Given that the companies at issue are generally not U.S. persons and that much of the activity at issue occurred outside of the United States, the SOHL settlement raises questions about whether a conspiracy charge can, in effect, result in liability for a party acting outside the scope of sanctions prohibitions. 

Second, the U.S. prosecutors acknowledged that Schlumberger maintained a U.S. sanctions compliance program.  Due to failings in execution of the program, it proved inadequate to forestall even criminal liability for alleged sanctions violations.  The government alleged that Schlumberger did not provide "adequate compliance training and supervision" to its D&M personnel in the United States and failed to instruct them to recuse themselves from any embargoed country business.

Third, a critical aspect of the case was alleged hiding of connections to Iran and Sudan in communications about Schlumberger activities.  As has been true with regard to U.S. sanctions settlements with European banks, this alleged activity underpinned criminal allegations for "willful" violations and, in general, seemed to encourage U.S. authorities to adopt aggressive interpretations of sanctions prohibitions.  Parties involved – including investigated non-U.S. companies and their home country governments – will tend to object less to seemingly overreaching allegations of violations if they are connected to purposeful manipulation of evidence.

Fourth, U.S. authorities investigated and prosecuted SOHL, a non-U.S. company, for U.S. sanctions violations notwithstanding that Schlumberger committed to and did withdraw from the sanctioned regions (Iran and Sudan).  

PayPal, Inc. Settlement Agreement

Basic Facts

On March 23, 2015, PayPal, Inc. ("PayPal") entered into an agreement with OFAC to settle, without finding of fault, potential civil liability for alleged violations of economic sanctions programs including embargoes of Cuba, Iran and Sudan as well as regulations implementing blocking actions relating to WMD proliferation.  PayPal, a California-based money services business, allegedly processed 486 transactions totaling approximately $44 thousand in violation of the regulations during several years up to and including 2013.  Under the settlement agreement, PayPal agreed to pay the government over $7.5 million and to provide OFAC with a presentation on its current sanctions compliance program within six months.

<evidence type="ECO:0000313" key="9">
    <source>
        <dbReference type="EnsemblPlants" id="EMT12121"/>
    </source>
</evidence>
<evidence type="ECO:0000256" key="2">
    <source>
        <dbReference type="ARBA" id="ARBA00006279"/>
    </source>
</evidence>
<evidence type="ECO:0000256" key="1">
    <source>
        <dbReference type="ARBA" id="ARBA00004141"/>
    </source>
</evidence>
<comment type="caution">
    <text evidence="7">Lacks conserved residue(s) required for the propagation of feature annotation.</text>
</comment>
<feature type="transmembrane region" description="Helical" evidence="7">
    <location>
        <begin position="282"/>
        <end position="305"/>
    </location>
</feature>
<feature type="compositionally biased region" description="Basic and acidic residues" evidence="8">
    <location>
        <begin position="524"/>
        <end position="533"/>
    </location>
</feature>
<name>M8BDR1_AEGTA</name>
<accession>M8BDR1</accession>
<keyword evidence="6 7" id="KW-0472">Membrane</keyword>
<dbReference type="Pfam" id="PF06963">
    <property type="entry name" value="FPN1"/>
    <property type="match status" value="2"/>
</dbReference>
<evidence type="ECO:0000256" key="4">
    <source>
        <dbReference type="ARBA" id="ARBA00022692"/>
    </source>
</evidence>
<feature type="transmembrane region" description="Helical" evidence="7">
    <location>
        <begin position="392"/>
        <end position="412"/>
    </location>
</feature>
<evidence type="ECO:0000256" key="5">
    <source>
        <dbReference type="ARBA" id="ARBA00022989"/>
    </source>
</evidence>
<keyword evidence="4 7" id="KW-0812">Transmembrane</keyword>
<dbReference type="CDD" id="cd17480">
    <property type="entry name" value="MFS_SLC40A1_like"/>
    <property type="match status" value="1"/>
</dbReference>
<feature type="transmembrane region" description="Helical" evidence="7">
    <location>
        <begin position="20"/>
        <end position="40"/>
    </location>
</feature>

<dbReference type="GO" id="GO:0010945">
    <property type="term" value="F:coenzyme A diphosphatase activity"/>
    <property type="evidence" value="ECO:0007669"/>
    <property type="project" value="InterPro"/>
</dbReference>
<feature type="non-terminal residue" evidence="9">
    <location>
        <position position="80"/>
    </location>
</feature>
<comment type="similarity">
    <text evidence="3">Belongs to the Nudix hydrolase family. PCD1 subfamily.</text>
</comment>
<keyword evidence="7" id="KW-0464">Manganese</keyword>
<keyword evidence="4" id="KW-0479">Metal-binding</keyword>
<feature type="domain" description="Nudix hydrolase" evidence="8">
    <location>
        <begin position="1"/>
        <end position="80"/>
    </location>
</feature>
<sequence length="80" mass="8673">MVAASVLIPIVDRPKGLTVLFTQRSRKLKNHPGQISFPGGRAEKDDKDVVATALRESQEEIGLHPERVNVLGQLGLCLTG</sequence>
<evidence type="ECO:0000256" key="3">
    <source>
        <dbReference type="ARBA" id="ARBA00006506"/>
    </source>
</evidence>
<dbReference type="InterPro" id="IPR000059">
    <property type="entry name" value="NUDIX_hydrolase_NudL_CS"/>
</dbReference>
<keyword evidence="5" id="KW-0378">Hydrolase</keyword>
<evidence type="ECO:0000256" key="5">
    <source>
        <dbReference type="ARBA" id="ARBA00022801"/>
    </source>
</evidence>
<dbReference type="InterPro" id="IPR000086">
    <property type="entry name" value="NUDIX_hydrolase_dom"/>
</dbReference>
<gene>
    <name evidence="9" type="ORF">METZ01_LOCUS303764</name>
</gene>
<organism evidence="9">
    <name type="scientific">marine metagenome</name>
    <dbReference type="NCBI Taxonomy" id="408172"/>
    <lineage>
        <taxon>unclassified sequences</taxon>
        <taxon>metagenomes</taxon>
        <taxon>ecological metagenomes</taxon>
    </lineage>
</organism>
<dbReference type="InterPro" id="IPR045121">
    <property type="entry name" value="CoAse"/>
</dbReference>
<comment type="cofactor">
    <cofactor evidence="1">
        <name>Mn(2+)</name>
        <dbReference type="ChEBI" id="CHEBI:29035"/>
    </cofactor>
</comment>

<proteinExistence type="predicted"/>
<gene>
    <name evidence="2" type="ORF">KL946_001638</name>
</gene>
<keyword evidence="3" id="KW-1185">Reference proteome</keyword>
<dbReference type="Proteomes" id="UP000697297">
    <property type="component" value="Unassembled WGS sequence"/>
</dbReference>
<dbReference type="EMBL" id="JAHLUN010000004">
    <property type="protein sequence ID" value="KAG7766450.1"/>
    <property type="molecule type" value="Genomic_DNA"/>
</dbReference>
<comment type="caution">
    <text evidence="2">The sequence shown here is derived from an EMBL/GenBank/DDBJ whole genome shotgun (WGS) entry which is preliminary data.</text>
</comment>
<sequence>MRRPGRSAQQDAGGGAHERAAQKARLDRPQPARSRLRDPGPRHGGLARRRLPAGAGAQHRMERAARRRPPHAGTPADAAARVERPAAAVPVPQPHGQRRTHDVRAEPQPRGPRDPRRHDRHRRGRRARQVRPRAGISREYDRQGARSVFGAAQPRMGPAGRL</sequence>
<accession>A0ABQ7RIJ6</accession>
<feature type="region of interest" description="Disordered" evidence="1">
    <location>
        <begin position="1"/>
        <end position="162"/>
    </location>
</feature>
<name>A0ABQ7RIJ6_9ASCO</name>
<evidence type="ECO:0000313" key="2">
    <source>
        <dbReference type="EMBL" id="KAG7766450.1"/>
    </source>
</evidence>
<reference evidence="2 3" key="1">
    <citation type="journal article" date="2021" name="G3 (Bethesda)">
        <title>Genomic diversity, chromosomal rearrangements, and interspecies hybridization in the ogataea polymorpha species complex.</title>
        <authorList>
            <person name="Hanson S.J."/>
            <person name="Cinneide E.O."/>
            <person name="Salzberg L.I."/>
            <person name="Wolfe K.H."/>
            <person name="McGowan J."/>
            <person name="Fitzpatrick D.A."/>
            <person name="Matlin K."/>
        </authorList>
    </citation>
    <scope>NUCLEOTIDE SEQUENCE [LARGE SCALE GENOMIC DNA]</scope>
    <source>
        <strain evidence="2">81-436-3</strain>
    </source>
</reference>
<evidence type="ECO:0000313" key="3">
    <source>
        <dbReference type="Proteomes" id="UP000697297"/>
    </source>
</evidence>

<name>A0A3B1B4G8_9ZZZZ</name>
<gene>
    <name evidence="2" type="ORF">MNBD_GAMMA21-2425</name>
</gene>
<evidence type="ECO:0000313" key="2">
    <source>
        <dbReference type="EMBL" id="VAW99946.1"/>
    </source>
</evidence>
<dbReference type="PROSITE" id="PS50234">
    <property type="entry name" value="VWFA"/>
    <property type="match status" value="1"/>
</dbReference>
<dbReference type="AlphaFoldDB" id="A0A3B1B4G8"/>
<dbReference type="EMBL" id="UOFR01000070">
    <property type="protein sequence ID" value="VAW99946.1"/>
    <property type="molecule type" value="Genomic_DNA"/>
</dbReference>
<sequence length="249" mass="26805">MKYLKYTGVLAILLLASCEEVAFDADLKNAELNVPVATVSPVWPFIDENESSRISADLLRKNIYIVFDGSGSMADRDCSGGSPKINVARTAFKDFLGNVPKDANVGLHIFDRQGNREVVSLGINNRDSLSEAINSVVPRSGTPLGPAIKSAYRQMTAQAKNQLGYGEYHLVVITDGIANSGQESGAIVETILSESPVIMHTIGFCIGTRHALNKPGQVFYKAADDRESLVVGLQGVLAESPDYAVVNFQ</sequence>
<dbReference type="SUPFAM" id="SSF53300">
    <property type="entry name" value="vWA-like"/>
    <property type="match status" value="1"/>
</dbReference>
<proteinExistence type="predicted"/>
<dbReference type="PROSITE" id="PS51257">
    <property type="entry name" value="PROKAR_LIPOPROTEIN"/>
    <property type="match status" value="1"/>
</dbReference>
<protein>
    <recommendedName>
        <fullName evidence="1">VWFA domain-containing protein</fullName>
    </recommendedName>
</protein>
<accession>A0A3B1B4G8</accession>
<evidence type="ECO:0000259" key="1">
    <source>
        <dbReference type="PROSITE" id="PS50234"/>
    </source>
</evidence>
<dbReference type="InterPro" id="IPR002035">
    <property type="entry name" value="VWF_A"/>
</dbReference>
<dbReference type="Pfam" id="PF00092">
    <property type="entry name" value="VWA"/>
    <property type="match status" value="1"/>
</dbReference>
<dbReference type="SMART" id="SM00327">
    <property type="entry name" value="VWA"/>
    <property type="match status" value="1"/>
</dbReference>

Key Aspects

First, although PayPal's violations involve relatively minor monetary amounts, OFAC focused on a particular set of the transactions that it determined to be egregious.  Over a period of approximately four years, PayPal processed 136 transactions (totaling just over $7 thousand) associated with an individual who had been blocked for WMD proliferation reasons.  These transactions were deemed to have provided economic benefit to the sanctioned individual and to have undermined the integrity and policy objectives of the sanctions regulations.  As a result, PayPal's penalty exceeds the monetary amounts transferred in the prohibited transactions by orders of magnitude. 

Second, OFAC stressed that PayPal's sanctions compliance arrangements were inadequate to prevent PayPal's violations.  PayPal did not "employ adequate screening technology and procedures" to screen and reject or block prohibited transactions.  As a result, the transactions at issue were allowed to proceed even though each transaction concerned a PayPal account in which a sanctions target had an interest or contained "an explicit reference" to a country subject to sanctions or another term linked to such a country.  Further, PayPal's automated interdiction filter was not "working properly" for at least six months causing it to fail to identify an SDN match with its accountholder at the time of his designation.  PayPal also did not provide proper training to PayPal agents, who ignored red flags emerging from its interdiction software on multiple occasions and failed to adhere to PayPal's policies and procedures pertaining to an SDN match escalation.

Third, OFAC considered PayPal's voluntary disclosure and remedial measures, including hiring new compliance management personnel, improving its compliance program and processes and cooperating with the investigation, in its reduction of PayPal's penalty by over 120% from a penalty level calculated based on standard practice.